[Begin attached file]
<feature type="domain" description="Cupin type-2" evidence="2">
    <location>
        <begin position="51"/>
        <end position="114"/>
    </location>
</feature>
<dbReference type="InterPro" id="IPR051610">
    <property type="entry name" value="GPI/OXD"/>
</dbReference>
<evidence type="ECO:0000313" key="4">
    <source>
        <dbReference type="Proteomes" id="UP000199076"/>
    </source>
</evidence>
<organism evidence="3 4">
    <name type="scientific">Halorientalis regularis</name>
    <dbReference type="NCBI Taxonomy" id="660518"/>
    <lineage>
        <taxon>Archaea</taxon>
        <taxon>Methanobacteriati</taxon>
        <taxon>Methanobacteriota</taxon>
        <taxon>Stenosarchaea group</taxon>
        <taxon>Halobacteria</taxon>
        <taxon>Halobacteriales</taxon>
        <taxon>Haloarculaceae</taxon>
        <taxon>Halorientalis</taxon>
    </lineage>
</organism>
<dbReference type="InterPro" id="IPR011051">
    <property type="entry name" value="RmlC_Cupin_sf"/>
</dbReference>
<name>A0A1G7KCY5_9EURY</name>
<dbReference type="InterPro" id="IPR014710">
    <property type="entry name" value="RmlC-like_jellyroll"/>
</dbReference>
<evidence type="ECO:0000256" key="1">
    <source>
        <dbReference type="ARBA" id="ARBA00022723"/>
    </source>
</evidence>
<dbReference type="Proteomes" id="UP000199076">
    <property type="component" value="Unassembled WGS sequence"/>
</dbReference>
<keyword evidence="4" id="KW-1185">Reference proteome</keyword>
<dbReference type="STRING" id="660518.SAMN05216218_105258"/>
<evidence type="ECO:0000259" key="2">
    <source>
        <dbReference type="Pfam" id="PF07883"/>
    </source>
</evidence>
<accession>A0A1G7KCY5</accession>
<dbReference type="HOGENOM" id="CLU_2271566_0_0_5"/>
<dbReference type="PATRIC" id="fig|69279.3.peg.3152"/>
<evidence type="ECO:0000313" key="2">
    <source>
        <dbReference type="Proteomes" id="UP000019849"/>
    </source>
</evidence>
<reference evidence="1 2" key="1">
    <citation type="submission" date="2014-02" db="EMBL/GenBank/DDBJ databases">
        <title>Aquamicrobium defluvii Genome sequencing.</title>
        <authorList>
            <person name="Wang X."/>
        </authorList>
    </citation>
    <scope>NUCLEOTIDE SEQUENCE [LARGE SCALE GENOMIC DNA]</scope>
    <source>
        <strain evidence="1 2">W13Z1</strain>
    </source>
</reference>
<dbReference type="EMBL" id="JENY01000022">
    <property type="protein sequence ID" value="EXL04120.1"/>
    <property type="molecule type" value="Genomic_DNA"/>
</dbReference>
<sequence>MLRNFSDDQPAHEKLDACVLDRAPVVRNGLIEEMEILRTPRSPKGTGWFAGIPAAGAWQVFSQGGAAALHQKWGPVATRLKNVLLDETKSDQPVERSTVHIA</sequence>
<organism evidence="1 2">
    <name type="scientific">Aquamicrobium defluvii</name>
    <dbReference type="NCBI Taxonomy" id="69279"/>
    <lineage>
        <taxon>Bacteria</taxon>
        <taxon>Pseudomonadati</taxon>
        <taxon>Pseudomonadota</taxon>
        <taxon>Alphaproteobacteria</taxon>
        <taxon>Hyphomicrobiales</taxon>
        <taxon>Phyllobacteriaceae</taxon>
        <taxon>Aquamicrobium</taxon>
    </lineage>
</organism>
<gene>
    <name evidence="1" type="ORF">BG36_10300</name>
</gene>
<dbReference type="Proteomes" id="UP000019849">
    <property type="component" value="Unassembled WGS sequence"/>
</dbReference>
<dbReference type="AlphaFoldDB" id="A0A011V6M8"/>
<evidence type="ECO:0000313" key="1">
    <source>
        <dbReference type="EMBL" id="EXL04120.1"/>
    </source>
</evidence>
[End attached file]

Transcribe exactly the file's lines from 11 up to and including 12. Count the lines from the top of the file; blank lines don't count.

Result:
    <source>
        <dbReference type="Proteomes" id="UP000199076"/>